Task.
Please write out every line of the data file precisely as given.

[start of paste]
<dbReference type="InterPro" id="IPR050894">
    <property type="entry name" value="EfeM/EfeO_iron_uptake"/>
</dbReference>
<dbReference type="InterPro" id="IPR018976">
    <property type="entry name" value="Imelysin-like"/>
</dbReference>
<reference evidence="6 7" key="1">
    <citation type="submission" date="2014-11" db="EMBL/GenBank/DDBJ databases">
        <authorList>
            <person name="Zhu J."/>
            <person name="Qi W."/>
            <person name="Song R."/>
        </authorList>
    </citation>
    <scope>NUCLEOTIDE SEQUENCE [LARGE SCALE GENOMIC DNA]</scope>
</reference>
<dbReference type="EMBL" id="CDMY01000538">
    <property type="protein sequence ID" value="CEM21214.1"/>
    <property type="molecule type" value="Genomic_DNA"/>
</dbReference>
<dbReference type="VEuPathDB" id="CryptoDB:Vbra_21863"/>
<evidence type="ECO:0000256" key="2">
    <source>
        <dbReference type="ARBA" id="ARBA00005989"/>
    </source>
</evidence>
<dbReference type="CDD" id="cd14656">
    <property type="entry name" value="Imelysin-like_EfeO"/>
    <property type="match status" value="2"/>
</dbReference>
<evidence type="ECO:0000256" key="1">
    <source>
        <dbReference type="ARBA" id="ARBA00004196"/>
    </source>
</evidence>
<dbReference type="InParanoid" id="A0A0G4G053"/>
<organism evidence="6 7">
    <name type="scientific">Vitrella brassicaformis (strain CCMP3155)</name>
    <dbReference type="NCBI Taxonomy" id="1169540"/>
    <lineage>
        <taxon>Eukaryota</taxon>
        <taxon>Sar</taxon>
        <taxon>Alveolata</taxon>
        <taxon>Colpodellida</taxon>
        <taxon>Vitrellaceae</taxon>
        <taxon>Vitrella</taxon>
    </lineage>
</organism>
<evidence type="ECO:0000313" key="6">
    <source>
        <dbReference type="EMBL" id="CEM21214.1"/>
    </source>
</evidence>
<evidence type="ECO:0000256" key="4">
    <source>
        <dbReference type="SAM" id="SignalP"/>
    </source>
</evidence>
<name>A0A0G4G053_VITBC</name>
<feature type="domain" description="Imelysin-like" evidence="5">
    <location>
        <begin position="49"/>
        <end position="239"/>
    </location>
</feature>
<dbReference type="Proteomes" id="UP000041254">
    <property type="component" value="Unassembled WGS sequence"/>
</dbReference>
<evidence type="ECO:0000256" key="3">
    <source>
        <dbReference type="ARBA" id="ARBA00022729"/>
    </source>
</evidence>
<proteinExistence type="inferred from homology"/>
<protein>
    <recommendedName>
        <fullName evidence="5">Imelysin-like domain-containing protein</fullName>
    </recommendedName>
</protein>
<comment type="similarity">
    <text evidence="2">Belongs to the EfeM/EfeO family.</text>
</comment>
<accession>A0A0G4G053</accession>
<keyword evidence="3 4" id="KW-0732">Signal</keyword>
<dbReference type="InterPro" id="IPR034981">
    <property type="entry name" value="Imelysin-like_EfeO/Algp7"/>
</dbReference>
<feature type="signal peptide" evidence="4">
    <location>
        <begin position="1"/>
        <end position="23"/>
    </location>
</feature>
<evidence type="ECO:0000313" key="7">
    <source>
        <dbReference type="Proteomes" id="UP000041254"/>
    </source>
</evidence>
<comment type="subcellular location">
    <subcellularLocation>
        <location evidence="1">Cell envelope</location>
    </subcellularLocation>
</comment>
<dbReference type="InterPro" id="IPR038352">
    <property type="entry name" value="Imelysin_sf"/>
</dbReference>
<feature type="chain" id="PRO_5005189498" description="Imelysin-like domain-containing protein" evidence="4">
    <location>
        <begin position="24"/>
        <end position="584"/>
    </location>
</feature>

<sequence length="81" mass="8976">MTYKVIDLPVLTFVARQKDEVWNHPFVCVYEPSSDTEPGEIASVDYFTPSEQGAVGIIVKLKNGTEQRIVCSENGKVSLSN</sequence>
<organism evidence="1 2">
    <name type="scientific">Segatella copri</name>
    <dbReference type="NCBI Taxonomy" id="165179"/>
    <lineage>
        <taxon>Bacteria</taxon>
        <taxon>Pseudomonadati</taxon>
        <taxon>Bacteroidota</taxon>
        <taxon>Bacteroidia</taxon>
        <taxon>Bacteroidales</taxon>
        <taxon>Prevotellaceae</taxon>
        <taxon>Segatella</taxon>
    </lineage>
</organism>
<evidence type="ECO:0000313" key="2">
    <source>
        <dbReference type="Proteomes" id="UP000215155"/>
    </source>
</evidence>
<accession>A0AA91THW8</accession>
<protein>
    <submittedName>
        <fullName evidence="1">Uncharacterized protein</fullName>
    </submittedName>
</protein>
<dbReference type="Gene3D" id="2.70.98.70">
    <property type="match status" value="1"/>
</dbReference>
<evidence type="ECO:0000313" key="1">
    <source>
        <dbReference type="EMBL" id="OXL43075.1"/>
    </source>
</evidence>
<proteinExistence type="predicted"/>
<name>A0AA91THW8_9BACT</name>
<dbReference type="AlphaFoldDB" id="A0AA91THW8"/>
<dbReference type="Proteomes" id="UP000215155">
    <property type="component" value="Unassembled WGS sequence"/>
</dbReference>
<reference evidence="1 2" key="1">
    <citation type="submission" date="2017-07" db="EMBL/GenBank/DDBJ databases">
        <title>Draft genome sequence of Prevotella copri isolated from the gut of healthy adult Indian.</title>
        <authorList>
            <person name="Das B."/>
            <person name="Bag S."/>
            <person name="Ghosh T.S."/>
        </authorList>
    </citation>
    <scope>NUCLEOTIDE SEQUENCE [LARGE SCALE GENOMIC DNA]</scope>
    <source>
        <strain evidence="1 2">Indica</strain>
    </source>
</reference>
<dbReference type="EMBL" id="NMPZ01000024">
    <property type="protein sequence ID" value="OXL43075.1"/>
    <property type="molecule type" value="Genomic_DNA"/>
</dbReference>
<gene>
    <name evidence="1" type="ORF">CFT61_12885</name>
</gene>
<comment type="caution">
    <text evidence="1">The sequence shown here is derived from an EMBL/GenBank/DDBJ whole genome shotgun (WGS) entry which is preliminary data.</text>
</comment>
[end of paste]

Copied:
<dbReference type="InterPro" id="IPR050894">
    <property type="entry name" value="EfeM/EfeO_iron_uptake"/>
</dbReference>
<dbReference type="InterPro" id="IPR018976">
    <property type="entry name" value="Imelysin-like"/>
</dbReference>
<reference evidence="6 7" key="1">
    <citation type="submission" date="2014-11" db="EMBL/GenBank/DDBJ databases">
        <authorList>
            <person name="Zhu J."/>
            <person name="Qi W."/>
            <person name="Song R."/>
        </authorList>
    </citation>
    <scope>NUCLEOTIDE SEQUENCE [LARGE SCALE GENOMIC DNA]</scope>
</reference>
<dbReference type="EMBL" id="CDMY01000538">
    <property type="protein sequence ID" value="CEM21214.1"/>
    <property type="molecule type" value="Genomic_DNA"/>
</dbReference>
<dbReference type="VEuPathDB" id="CryptoDB:Vbra_21863"/>
<evidence type="ECO:0000256" key="2">
    <source>
        <dbReference type="ARBA" id="ARBA00005989"/>
    </source>
</evidence>
<dbReference type="CDD" id="cd14656">
    <property type="entry name" value="Imelysin-like_EfeO"/>
    <property type="match status" value="2"/>
</dbReference>
<evidence type="ECO:0000256" key="1">
    <source>
        <dbReference type="ARBA" id="ARBA00004196"/>
    </source>
</evidence>
<dbReference type="InParanoid" id="A0A0G4G053"/>
<organism evidence="6 7">
    <name type="scientific">Vitrella brassicaformis (strain CCMP3155)</name>
    <dbReference type="NCBI Taxonomy" id="1169540"/>
    <lineage>
        <taxon>Eukaryota</taxon>
        <taxon>Sar</taxon>
        <taxon>Alveolata</taxon>
        <taxon>Colpodellida</taxon>
        <taxon>Vitrellaceae</taxon>
        <taxon>Vitrella</taxon>
    </lineage>
</organism>
<evidence type="ECO:0000313" key="6">
    <source>
        <dbReference type="EMBL" id="CEM21214.1"/>
    </source>
</evidence>
<evidence type="ECO:0000256" key="4">
    <source>
        <dbReference type="SAM" id="SignalP"/>
    </source>
</evidence>
<name>A0A0G4G053_VITBC</name>
<feature type="domain" description="Imelysin-like" evidence="5">
    <location>
        <begin position="49"/>
        <end position="239"/>
    </location>
</feature>
<dbReference type="Proteomes" id="UP000041254">
    <property type="component" value="Unassembled WGS sequence"/>
</dbReference>
<evidence type="ECO:0000256" key="3">
    <source>
        <dbReference type="ARBA" id="ARBA00022729"/>
    </source>
</evidence>
<proteinExistence type="inferred from homology"/>
<protein>
    <recommendedName>
        <fullName evidence="5">Imelysin-like domain-containing protein</fullName>
    </recommendedName>
</protein>
<comment type="similarity">
    <text evidence="2">Belongs to the EfeM/EfeO family.</text>
</comment>
<accession>A0A0G4G053</accession>
<keyword evidence="3 4" id="KW-0732">Signal</keyword>
<dbReference type="InterPro" id="IPR034981">
    <property type="entry name" value="Imelysin-like_EfeO/Algp7"/>
</dbReference>
<feature type="signal peptide" evidence="4">
    <location>
        <begin position="1"/>
        <end position="23"/>
    </location>
</feature>
<evidence type="ECO:0000313" key="7">
    <source>
        <dbReference type="Proteomes" id="UP000041254"/>
    </source>
</evidence>
<comment type="subcellular location">
    <subcellularLocation>
        <location evidence="1">Cell envelope</location>
    </subcellularLocation>
</comment>
<dbReference type="InterPro" id="IPR038352">
    <property type="entry name" value="Imelysin_sf"/>
</dbReference>
<feature type="chain" id="PRO_5005189498" description="Imelysin-like domain-containing protein" evidence="4">
    <location>
        <begin position="24"/>
        <end position="584"/>
    </location>
</feature>

<sequence length="81" mass="8976">MTYKVIDLPVLTFVARQKDEVWNHPFVCVYEPSSDTEPGEIASVDYFTPSEQGAVGIIVKLKNGTEQRIVCSENGKVSLSN</sequence>
<organism evidence="1 2">
    <name type="scientific">Segatella copri</name>
    <dbReference type="NCBI Taxonomy" id="165179"/>
    <lineage>
        <taxon>Bacteria</taxon>
        <taxon>Pseudomonadati</taxon>
        <taxon>Bacteroidota</taxon>
        <taxon>Bacteroidia</taxon>
        <taxon>Bacteroidales</taxon>
        <taxon>Prevotellaceae</taxon>
        <taxon>Segatella</taxon>
    </lineage>
</organism>
<evidence type="ECO:0000313" key="2">
    <source>
        <dbReference type="Proteomes" id="UP000215155"/>
    </source>
</evidence>
<accession>A0AA91THW8</accession>
<protein>
    <submittedName>
        <fullName evidence="1">Uncharacterized protein</fullName>
    </submittedName>
</protein>
<dbReference type="Gene3D" id="2.70.98.70">
    <property type="match status" value="1"/>
</dbReference>
<evidence type="ECO:0000313" key="1">
    <source>
        <dbReference type="EMBL" id="OXL43075.1"/>
    </source>
</evidence>
<proteinExistence type="predicted"/>
<name>A0AA91THW8_9BACT</name>
<dbReference type="AlphaFoldDB" id="A0AA91THW8"/>
<dbReference type="Proteomes" id="UP000215155">
    <property type="component" value="Unassembled WGS sequence"/>
</dbReference>
<reference evidence="1 2" key="1">
    <citation type="submission" date="2017-07" db="EMBL/GenBank/DDBJ databases">
        <title>Draft genome sequence of Prevotella copri isolated from the gut of healthy adult Indian.</title>
        <authorList>
            <person name="Das B."/>
            <person name="Bag S."/>
            <person name="Ghosh T.S."/>
        </authorList>
    </citation>
    <scope>NUCLEOTIDE SEQUENCE [LARGE SCALE GENOMIC DNA]</scope>
    <source>
        <strain evidence="1 2">Indica</strain>
    </source>
</reference>
<dbReference type="EMBL" id="NMPZ01000024">
    <property type="protein sequence ID" value="OXL43075.1"/>
    <property type="molecule type" value="Genomic_DNA"/>
</dbReference>
<gene>
    <name evidence="1" type="ORF">CFT61_12885</name>
</gene>
<comment type="caution">
    <text evidence="1">The sequence shown here is derived from an EMBL/GenBank/DDBJ whole genome shotgun (WGS) entry which is preliminary data.</text>
</comment>